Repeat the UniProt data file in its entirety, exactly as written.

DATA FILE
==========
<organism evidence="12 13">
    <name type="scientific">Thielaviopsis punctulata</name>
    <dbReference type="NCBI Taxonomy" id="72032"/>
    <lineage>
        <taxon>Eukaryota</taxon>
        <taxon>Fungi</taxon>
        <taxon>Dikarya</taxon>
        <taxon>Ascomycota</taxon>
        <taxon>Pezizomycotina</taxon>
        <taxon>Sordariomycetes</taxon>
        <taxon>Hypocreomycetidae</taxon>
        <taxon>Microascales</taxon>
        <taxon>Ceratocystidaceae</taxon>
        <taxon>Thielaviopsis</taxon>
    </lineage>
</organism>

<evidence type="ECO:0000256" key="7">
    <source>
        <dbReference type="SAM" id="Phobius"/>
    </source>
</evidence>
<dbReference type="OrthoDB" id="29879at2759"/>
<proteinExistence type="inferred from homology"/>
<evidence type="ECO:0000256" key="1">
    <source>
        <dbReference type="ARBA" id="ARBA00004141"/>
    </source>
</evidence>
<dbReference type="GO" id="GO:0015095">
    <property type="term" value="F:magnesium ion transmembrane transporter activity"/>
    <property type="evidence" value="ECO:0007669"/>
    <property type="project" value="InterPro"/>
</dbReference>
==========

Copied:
<organism evidence="12 13">
    <name type="scientific">Thielaviopsis punctulata</name>
    <dbReference type="NCBI Taxonomy" id="72032"/>
    <lineage>
        <taxon>Eukaryota</taxon>
        <taxon>Fungi</taxon>
        <taxon>Dikarya</taxon>
        <taxon>Ascomycota</taxon>
        <taxon>Pezizomycotina</taxon>
        <taxon>Sordariomycetes</taxon>
        <taxon>Hypocreomycetidae</taxon>
        <taxon>Microascales</taxon>
        <taxon>Ceratocystidaceae</taxon>
        <taxon>Thielaviopsis</taxon>
    </lineage>
</organism>

<evidence type="ECO:0000256" key="7">
    <source>
        <dbReference type="SAM" id="Phobius"/>
    </source>
</evidence>
<dbReference type="OrthoDB" id="29879at2759"/>
<proteinExistence type="inferred from homology"/>
<evidence type="ECO:0000256" key="1">
    <source>
        <dbReference type="ARBA" id="ARBA00004141"/>
    </source>
</evidence>
<dbReference type="GO" id="GO:0015095">
    <property type="term" value="F:magnesium ion transmembrane transporter activity"/>
    <property type="evidence" value="ECO:0007669"/>
    <property type="project" value="InterPro"/>
</dbReference>